The Animal Nutrition Association of Canada (ANAC) is pleased to offer the ANAC Graduate Scholarship. Eligible students (Canadian citizens and permanent residents of Canada) must be enrolled in a Canadian university graduate program in Animal Science or related field of study and have a specific interest (research project/course selection) in animal nutrition.

Two people with a bucket of feed next to a pen with swine.

The ANAC Graduate Scholarship is made possible through funding by ANAC member companies. The intent of this annual national scholarship is to encourage students to consider pursuing a career in the feed industry.

In addition to the $4,000 award, the scholarship recipient will have the opportunity to present their research at the opening plenary of the Animal Nutrition Conference of Canada (ANCC). The ANCC is a dynamic conference that brings together researchers and feed industry specialists to exchange knowledge about the latest scientific developments related to livestock nutrition.

How to apply

To apply for the ANAC Graduate Scholarship, applicants must complete an online application package including following components:

  1. Resume
  2. Reference letter from the applicant’s academic advisor
  3. One-page cover letter outlining their project and how it contributes to the Canadian feed industry. Note: Commitment to attend the conference must be stated in the letter.
  4. Official transcript or list of completed courses signed by the applicant’s academic advisor. Additional consideration will be given to those that have a focus on nutrition related courses. 

Applications for the 2023 ANAC Graduate Scholarship are now open and must be submitted by March 3, 2023. Detailed application information can be found in the document below.

For any questions concerning the Graduate Scholarship, please email Erin Ross at eross@anacan.org.

2022 ANCC Scholarship Recipient

This year’s ANAC scholarship winner is Amanda J. Fischer-Tlustos, PhD student at the University of Guelph.

Amanda will be presenting her recent research at the Animal Nutrition Conference of Canada. Read her abstract below:

The Influence of Transition Diet Energy and Protein Content on Colostrum and Early Lactation Milk Composition and Bioactive Compound Concentrations in Holstein Dairy Cattle

Colostrum and transition milk (TM) contain elevated levels of energy substrates and bioactive factors that are crucial to calf development; however, dam factors that control their concentrations are not well understood. The objective of this study was to evaluate how prepartum dietary energy density affects colostrum composition and how pre- and postpartum dietary energy and protein content, respectively, affect TM and mature milk composition. Multiparous (MP; n = 28) and primiparous (PP; n = 20) Holstein cows were randomly assigned within block to a close-up diet (CUD) containing low (LED; 1.10 Mcal NEL/kg DM) or high (HED; 1.52 Mcal NEL/kg DM) levels of energy from 19 ± 4.0 d prior to expected calving date, and to a high protein (HPD; 18.5% crude protein (CP), 1.73 Mcal NEL/kg DM) or average protein (APD; 15.5% CP, 1.68 Mcal NEL/kg DM) postpartum diet (PPD) after calving. Fat, CP, lactose, milk urea nitrogen (MUN) and total solids (TS) concentrations were determined by infrared spectroscopy, and IgG was quantified by radial immunodiffusion in colostrum (milking 1), TM (milkings 2 to 7) and mature milk (16 ± 1.9 d postpartum). Data were analyzed using a linear mixed model considering the fixed effects of parity, milking, CUD, PPD and their interactions, and the random effects of cow and block. The CUD had a greater effect on MP cows than PP cows; HED MP cows had greater (P < 0.0001) DMI from wk -3 relative to calving and increases in yields of milk (24.8%; P = 0.02), fat (37.7%; P = 0.007), CP (14.0%; P = 0.04), and TS (35.3%; P = 0.02) throughout the entire sampling period compared to LED MP cows. There were no differences between CUD within specific milkings. In contrast to the CUD, the PPD did not differentially affect MP and PP cows. On average, APD cows tended (P = 0.06) to have 200 g greater TS yield and had 85.4 g greater (P = 0.04) CP yield and 3.4 mg/dL lower (P = 0.04) MUN than HPD cows. No differences were observed for IgG concentrations; however, LED-APD cows produced an additional 31.2 g (P = 0.02) of IgG compared to LED-HPD cows over the sampling period. The results suggest that increasing close-up diet energy density may be a strategy to improve component yields, with the exception of IgG, in multiparous cows in early lactation.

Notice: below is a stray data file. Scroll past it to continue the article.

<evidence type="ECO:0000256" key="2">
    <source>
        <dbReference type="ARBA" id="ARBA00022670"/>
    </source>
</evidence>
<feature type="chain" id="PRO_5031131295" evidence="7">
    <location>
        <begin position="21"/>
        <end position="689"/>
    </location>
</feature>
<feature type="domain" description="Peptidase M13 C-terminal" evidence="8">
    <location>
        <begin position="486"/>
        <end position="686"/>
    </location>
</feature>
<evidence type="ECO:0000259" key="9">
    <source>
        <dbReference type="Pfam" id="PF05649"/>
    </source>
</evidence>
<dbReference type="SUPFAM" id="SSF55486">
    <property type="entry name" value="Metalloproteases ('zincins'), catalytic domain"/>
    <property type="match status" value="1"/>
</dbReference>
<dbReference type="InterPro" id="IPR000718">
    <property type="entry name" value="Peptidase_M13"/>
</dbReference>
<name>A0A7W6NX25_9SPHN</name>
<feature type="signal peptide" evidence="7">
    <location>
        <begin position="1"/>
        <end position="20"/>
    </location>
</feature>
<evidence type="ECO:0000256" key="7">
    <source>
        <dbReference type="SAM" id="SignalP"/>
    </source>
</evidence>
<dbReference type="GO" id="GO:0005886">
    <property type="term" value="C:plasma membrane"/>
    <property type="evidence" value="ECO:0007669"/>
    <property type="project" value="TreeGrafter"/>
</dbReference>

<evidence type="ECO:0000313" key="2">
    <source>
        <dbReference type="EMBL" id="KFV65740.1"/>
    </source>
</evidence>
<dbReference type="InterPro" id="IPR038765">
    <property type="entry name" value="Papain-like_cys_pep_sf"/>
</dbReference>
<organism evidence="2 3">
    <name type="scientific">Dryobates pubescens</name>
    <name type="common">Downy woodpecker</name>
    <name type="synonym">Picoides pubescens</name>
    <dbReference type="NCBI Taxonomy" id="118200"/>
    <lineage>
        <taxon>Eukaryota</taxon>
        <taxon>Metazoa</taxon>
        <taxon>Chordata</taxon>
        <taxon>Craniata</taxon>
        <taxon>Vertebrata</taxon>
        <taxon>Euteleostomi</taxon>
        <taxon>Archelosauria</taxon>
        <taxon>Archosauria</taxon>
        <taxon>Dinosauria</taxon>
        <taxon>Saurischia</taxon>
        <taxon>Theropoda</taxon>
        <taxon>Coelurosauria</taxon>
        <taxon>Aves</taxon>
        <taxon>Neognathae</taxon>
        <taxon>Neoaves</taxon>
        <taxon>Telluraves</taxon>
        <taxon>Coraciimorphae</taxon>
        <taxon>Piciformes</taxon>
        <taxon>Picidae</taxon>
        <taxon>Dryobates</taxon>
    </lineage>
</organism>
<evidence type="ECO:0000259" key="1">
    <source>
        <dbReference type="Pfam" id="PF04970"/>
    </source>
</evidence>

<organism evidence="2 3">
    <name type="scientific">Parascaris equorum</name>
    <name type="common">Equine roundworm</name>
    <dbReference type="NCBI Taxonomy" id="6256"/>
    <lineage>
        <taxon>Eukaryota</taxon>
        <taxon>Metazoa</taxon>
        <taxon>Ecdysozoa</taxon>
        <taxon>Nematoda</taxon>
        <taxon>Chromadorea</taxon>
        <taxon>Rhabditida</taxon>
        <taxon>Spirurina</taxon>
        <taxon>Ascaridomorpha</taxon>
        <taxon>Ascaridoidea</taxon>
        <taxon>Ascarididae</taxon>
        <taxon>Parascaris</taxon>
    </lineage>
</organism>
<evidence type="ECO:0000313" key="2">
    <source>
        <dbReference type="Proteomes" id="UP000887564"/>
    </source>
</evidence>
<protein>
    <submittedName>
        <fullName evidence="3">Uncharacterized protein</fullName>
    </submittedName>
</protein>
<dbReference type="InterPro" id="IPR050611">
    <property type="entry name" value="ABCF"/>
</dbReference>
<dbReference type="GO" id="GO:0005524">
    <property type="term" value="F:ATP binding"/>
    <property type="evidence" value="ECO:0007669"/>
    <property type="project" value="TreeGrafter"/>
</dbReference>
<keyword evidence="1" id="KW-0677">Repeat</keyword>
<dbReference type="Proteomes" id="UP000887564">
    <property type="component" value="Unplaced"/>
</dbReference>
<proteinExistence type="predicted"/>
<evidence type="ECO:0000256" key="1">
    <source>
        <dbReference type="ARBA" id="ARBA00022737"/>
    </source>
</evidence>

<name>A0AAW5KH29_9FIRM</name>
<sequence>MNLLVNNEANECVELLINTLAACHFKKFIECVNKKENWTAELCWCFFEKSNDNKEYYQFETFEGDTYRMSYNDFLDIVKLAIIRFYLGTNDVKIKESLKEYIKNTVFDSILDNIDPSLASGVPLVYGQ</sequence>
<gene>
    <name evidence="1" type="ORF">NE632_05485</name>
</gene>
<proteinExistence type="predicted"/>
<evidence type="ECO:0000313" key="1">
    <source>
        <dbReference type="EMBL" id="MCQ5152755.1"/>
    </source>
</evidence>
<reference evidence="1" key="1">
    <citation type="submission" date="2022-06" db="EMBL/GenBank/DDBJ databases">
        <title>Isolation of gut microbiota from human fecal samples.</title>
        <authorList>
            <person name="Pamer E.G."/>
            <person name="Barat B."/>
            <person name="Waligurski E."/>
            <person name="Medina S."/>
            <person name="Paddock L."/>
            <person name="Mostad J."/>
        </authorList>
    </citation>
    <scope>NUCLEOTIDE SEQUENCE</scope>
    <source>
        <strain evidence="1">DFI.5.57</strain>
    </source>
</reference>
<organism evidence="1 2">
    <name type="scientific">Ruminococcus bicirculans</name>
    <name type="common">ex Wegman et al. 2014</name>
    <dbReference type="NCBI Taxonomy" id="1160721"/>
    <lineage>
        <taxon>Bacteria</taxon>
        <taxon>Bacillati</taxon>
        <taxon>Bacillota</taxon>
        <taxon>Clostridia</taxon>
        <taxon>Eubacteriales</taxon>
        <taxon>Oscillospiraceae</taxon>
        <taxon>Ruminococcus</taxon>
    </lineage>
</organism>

Keywords: colostrum, transition milk, immunoglobulin G

Past Scholarship Winners

ANAC National Scholarship
2022: Amanda J. Fischer-Tlustos, Univerisity of Guelph
2021: Melissa Williams, University of Guelph
2020: Liam Kelln, University of Saskatchewan
2019: Casey Havekes, University of Guelph
2018: Victoria Seip, University of Guelph
2017: Haley Leung, University of Guelph

Eastern Scholarship
2016: Heather Reinhardt, University of Guelph
2015: Melissa Wiseman, University of Guelph
2014: Elizabeth Ellis, University of Guelph
2013: Emily Miller, University of Guelph 
2012: Natalie Litvak, University of Guelph
2011: Jaclyn Elyse Love, University of Guelph
2010: Hector R. Martinez Ramirez, University of Guelph
2009: Daniel Columbus, University of Guelph
2008: Katie Wood, University of Guelph

Western Scholarship
2016: Sasha van der Klein, University of Alberta
2015: Janna Moats, University of Saskatchewan
2014: Faustin Joy, University of Saskatchewan
2013: Megan DeVisser, University of Saskatchewan
2012: Aman Deep, University of Saskatchewan
2011: Matthew Walpole, University of Saskatchewan
2010: Prajwal Regmi, University of Alberta
2009: Amanda Van De Kerckhove, University of Saskatchewan
2008: Kristopher Wierenga, University of Alberta
2007: Thomas Nortey, University of Saskatchewan

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